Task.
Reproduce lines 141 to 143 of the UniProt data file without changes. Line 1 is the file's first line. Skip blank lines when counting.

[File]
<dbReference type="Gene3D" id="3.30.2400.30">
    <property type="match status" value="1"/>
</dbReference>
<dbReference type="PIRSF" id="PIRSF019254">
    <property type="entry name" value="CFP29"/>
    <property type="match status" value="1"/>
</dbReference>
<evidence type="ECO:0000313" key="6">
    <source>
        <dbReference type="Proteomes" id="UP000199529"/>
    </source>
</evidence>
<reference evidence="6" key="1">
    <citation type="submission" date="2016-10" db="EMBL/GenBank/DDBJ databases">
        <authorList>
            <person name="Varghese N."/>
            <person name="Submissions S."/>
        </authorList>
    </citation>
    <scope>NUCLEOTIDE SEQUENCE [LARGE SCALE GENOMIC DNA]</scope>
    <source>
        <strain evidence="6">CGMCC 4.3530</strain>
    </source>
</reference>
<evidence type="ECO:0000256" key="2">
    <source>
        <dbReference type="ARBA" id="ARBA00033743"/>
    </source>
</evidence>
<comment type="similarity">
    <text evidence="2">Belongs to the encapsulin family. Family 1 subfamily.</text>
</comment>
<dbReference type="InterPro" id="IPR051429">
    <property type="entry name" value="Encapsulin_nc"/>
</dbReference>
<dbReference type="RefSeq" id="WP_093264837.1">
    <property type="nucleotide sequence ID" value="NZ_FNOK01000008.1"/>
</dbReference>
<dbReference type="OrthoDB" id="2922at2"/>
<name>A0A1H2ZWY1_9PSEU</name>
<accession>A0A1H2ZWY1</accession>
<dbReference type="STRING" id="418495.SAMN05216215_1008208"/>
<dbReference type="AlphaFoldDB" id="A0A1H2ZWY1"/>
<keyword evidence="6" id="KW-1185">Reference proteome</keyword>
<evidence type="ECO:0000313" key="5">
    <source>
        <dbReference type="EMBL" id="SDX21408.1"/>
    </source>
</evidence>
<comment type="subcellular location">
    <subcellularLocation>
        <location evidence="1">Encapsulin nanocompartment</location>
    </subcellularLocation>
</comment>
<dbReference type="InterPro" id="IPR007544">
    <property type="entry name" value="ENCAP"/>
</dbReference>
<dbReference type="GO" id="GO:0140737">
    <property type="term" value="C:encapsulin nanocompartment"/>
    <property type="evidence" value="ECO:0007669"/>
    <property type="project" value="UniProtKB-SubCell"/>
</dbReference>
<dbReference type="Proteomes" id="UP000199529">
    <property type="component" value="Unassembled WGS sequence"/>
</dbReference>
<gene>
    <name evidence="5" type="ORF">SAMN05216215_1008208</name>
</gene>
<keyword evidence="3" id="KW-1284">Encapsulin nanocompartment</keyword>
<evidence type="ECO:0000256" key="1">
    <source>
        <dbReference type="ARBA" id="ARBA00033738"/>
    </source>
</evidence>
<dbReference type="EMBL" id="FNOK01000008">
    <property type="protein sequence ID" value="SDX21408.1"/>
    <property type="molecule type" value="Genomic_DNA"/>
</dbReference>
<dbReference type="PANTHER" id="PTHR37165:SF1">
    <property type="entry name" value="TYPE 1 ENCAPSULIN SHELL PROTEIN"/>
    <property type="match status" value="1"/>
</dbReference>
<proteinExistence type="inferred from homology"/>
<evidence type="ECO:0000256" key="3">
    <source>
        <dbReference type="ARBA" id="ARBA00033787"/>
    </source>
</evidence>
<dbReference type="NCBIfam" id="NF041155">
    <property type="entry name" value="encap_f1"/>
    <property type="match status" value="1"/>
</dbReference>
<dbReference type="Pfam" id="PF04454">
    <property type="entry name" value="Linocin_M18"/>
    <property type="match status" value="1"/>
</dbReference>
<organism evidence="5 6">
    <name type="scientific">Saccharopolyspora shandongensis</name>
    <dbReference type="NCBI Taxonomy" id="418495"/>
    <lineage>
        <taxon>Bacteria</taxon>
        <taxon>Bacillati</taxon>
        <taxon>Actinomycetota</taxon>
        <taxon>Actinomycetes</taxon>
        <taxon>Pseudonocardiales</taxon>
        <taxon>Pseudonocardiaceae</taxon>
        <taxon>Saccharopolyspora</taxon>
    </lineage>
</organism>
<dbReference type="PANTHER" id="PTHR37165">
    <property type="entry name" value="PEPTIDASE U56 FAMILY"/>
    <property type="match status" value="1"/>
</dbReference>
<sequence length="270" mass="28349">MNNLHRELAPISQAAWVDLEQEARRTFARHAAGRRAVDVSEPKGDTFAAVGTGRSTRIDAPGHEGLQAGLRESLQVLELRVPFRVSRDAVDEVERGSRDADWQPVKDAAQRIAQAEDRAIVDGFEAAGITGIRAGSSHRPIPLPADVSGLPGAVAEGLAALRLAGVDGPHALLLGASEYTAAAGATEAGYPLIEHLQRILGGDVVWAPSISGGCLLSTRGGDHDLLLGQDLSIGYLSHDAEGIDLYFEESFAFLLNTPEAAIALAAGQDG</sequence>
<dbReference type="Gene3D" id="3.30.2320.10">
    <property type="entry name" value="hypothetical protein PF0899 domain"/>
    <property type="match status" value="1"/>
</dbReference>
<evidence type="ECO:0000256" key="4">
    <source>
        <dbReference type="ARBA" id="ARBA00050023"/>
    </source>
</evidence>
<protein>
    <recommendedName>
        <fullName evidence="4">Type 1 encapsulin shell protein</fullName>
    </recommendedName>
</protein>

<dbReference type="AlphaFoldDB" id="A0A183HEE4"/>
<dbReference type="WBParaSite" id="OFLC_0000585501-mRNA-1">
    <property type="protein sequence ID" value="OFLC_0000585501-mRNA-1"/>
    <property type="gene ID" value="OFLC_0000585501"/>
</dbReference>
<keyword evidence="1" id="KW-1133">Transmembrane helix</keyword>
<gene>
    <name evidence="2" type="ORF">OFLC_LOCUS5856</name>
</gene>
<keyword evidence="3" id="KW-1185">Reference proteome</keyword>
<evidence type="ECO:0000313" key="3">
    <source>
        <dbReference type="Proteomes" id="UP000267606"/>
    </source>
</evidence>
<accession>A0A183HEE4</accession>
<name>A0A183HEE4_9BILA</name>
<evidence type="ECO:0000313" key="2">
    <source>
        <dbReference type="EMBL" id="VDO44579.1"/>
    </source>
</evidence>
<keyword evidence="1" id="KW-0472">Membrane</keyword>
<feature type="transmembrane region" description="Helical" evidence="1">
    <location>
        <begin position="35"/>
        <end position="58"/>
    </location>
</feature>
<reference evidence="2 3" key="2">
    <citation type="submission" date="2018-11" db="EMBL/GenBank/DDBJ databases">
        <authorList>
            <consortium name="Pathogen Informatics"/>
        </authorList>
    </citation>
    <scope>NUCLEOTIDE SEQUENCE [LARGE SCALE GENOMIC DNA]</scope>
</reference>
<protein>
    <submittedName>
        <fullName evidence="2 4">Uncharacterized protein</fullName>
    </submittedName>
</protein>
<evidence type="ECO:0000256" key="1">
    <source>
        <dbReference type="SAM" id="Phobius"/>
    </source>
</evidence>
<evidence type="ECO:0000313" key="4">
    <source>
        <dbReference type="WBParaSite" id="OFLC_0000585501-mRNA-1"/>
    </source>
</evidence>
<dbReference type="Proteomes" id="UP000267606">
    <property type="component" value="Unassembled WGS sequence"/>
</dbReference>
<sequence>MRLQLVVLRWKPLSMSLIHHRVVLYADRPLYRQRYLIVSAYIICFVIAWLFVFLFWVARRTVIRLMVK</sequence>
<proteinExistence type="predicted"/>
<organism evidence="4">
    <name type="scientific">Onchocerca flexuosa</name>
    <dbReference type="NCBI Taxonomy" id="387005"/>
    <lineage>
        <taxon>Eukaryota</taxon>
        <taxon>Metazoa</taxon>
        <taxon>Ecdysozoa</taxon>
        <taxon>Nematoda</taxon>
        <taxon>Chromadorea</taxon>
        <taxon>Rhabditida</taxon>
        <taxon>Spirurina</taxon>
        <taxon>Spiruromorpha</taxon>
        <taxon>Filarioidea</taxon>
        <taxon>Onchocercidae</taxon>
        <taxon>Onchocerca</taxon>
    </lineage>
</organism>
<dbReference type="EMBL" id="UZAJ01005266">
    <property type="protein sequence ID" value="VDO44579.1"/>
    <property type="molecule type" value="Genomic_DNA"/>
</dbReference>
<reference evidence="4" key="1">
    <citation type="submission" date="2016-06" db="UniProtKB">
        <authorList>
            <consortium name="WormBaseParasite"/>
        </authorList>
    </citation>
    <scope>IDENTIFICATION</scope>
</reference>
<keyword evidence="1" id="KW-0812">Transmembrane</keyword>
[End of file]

        <dbReference type="Proteomes" id="UP000267606"/>
    </source>
</evidence>